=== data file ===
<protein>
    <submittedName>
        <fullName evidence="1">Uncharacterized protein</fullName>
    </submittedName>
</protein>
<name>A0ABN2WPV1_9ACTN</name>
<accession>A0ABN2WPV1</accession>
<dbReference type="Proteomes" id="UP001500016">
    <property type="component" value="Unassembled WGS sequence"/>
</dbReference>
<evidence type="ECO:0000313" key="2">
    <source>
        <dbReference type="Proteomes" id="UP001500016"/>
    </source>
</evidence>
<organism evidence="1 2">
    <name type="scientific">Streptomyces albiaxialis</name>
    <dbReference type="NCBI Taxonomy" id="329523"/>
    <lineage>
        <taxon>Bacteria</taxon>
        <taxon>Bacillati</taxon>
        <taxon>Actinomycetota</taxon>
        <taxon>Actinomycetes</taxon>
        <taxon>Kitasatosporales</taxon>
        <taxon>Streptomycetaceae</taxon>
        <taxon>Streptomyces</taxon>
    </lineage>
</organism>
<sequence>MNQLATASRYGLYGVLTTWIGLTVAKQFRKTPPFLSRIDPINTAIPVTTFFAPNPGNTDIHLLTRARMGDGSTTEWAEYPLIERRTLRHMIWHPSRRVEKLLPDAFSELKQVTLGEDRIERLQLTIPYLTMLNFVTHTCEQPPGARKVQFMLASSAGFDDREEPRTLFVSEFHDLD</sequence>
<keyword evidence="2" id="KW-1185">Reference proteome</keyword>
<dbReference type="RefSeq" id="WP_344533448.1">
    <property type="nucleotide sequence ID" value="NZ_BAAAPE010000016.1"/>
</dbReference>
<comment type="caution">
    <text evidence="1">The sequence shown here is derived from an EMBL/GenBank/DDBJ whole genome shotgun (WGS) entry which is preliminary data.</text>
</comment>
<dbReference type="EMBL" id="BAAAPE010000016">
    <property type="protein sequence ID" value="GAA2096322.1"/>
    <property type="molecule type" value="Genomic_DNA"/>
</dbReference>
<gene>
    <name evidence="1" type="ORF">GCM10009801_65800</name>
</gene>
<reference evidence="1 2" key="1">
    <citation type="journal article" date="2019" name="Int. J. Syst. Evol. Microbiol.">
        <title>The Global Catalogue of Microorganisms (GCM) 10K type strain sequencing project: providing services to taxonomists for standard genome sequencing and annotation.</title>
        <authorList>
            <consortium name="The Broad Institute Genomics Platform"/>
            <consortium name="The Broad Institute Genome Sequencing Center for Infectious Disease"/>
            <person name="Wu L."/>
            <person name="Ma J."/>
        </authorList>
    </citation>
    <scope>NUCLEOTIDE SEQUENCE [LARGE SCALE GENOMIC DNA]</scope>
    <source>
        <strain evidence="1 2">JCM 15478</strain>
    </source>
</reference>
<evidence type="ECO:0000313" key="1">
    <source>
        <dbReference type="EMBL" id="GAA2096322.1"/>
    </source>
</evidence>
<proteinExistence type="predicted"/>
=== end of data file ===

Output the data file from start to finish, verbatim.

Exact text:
<protein>
    <submittedName>
        <fullName evidence="1">Uncharacterized protein</fullName>
    </submittedName>
</protein>
<name>A0ABN2WPV1_9ACTN</name>
<accession>A0ABN2WPV1</accession>
<dbReference type="Proteomes" id="UP001500016">
    <property type="component" value="Unassembled WGS sequence"/>
</dbReference>
<evidence type="ECO:0000313" key="2">
    <source>
        <dbReference type="Proteomes" id="UP001500016"/>
    </source>
</evidence>
<organism evidence="1 2">
    <name type="scientific">Streptomyces albiaxialis</name>
    <dbReference type="NCBI Taxonomy" id="329523"/>
    <lineage>
        <taxon>Bacteria</taxon>
        <taxon>Bacillati</taxon>
        <taxon>Actinomycetota</taxon>
        <taxon>Actinomycetes</taxon>
        <taxon>Kitasatosporales</taxon>
        <taxon>Streptomycetaceae</taxon>
        <taxon>Streptomyces</taxon>
    </lineage>
</organism>
<sequence>MNQLATASRYGLYGVLTTWIGLTVAKQFRKTPPFLSRIDPINTAIPVTTFFAPNPGNTDIHLLTRARMGDGSTTEWAEYPLIERRTLRHMIWHPSRRVEKLLPDAFSELKQVTLGEDRIERLQLTIPYLTMLNFVTHTCEQPPGARKVQFMLASSAGFDDREEPRTLFVSEFHDLD</sequence>
<keyword evidence="2" id="KW-1185">Reference proteome</keyword>
<dbReference type="RefSeq" id="WP_344533448.1">
    <property type="nucleotide sequence ID" value="NZ_BAAAPE010000016.1"/>
</dbReference>
<comment type="caution">
    <text evidence="1">The sequence shown here is derived from an EMBL/GenBank/DDBJ whole genome shotgun (WGS) entry which is preliminary data.</text>
</comment>
<dbReference type="EMBL" id="BAAAPE010000016">
    <property type="protein sequence ID" value="GAA2096322.1"/>
    <property type="molecule type" value="Genomic_DNA"/>
</dbReference>
<gene>
    <name evidence="1" type="ORF">GCM10009801_65800</name>
</gene>
<reference evidence="1 2" key="1">
    <citation type="journal article" date="2019" name="Int. J. Syst. Evol. Microbiol.">
        <title>The Global Catalogue of Microorganisms (GCM) 10K type strain sequencing project: providing services to taxonomists for standard genome sequencing and annotation.</title>
        <authorList>
            <consortium name="The Broad Institute Genomics Platform"/>
            <consortium name="The Broad Institute Genome Sequencing Center for Infectious Disease"/>
            <person name="Wu L."/>
            <person name="Ma J."/>
        </authorList>
    </citation>
    <scope>NUCLEOTIDE SEQUENCE [LARGE SCALE GENOMIC DNA]</scope>
    <source>
        <strain evidence="1 2">JCM 15478</strain>
    </source>
</reference>
<evidence type="ECO:0000313" key="1">
    <source>
        <dbReference type="EMBL" id="GAA2096322.1"/>
    </source>
</evidence>
<proteinExistence type="predicted"/>